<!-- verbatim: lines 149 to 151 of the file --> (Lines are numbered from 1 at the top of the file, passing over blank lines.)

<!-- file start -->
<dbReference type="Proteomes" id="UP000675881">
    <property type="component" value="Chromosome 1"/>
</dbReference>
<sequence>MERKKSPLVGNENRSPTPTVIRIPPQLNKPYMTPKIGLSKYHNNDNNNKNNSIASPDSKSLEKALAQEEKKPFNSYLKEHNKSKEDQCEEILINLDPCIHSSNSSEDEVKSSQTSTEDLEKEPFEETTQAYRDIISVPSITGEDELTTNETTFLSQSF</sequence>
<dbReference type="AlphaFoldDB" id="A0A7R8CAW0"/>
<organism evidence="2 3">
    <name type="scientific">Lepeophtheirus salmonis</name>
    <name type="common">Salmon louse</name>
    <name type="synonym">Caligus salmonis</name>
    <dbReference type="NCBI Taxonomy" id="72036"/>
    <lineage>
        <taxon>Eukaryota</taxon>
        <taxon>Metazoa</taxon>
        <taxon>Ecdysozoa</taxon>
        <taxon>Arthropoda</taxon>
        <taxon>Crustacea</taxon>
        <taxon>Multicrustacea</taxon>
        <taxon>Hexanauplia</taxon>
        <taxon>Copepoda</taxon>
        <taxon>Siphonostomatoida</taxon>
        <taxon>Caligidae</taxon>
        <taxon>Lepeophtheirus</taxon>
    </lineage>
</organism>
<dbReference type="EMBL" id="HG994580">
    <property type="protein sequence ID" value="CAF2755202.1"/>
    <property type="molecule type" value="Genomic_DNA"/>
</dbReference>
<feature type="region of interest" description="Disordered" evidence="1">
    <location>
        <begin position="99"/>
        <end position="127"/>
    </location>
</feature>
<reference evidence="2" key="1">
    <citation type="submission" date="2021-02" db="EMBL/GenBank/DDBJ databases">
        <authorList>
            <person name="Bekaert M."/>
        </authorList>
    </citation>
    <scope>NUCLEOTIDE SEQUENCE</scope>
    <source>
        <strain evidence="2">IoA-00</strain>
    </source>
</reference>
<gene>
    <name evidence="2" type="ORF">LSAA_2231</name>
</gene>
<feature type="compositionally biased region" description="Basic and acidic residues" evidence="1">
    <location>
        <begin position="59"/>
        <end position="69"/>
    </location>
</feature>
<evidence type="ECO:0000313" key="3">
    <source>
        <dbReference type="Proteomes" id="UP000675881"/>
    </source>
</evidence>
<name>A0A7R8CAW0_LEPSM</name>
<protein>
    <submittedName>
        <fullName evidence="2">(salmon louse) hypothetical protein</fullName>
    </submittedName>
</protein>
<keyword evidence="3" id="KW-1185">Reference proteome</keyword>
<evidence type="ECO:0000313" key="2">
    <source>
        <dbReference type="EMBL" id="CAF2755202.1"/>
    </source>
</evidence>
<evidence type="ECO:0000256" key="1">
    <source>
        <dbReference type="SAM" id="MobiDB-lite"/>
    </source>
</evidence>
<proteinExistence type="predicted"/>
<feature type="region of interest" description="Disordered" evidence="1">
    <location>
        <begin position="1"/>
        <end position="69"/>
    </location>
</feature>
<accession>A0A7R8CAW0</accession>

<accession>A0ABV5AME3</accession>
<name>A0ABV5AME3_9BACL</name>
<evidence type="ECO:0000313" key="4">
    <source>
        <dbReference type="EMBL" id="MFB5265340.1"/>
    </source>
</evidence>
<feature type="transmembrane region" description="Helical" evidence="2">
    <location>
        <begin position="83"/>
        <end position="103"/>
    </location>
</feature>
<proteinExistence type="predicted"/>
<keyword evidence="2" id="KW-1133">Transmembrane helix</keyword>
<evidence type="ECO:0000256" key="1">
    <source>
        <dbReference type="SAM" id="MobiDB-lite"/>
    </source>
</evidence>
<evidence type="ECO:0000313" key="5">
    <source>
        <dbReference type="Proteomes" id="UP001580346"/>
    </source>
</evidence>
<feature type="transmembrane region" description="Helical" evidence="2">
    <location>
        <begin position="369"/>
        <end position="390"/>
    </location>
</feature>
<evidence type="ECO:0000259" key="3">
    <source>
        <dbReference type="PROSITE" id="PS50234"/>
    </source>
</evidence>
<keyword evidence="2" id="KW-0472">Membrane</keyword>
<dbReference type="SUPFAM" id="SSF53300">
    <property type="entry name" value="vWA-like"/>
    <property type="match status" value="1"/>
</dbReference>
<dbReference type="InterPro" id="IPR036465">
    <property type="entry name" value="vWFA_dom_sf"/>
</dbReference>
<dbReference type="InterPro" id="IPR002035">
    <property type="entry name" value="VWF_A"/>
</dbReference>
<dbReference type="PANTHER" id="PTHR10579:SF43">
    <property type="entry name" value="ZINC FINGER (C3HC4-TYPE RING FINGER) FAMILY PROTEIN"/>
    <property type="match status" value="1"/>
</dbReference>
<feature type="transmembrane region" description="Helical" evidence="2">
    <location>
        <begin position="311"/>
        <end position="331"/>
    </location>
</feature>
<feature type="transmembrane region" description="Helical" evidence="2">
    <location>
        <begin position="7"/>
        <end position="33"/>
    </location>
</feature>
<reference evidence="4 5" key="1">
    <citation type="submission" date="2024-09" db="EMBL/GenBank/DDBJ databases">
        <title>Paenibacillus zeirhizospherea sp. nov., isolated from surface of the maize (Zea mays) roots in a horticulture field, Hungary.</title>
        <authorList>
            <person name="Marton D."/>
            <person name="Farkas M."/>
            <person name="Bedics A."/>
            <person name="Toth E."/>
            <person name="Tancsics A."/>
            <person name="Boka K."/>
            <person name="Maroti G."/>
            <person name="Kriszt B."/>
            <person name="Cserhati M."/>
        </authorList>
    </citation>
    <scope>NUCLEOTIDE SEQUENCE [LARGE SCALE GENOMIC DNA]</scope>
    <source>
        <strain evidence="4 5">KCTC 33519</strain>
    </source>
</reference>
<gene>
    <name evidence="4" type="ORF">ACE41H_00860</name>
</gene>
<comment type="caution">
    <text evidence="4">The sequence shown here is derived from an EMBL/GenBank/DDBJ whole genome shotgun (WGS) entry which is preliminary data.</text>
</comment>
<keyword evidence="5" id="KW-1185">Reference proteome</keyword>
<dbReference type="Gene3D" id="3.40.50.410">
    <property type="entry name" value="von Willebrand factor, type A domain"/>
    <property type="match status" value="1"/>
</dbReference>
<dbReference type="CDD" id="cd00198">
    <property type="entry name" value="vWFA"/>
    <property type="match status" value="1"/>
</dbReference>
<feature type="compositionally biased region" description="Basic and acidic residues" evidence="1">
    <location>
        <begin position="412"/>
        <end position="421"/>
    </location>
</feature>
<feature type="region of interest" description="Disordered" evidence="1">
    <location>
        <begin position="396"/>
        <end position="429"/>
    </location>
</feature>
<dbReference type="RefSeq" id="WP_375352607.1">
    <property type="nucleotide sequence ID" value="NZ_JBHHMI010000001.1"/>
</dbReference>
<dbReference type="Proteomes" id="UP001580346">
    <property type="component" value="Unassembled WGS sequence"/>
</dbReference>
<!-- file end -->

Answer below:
    <citation type="submission" date="2024-09" db="EMBL/GenBank/DDBJ databases">
        <title>Paenibacillus zeirhizospherea sp. nov., isolated from surface of the maize (Zea mays) roots in a horticulture field, Hungary.</title>
        <authorList>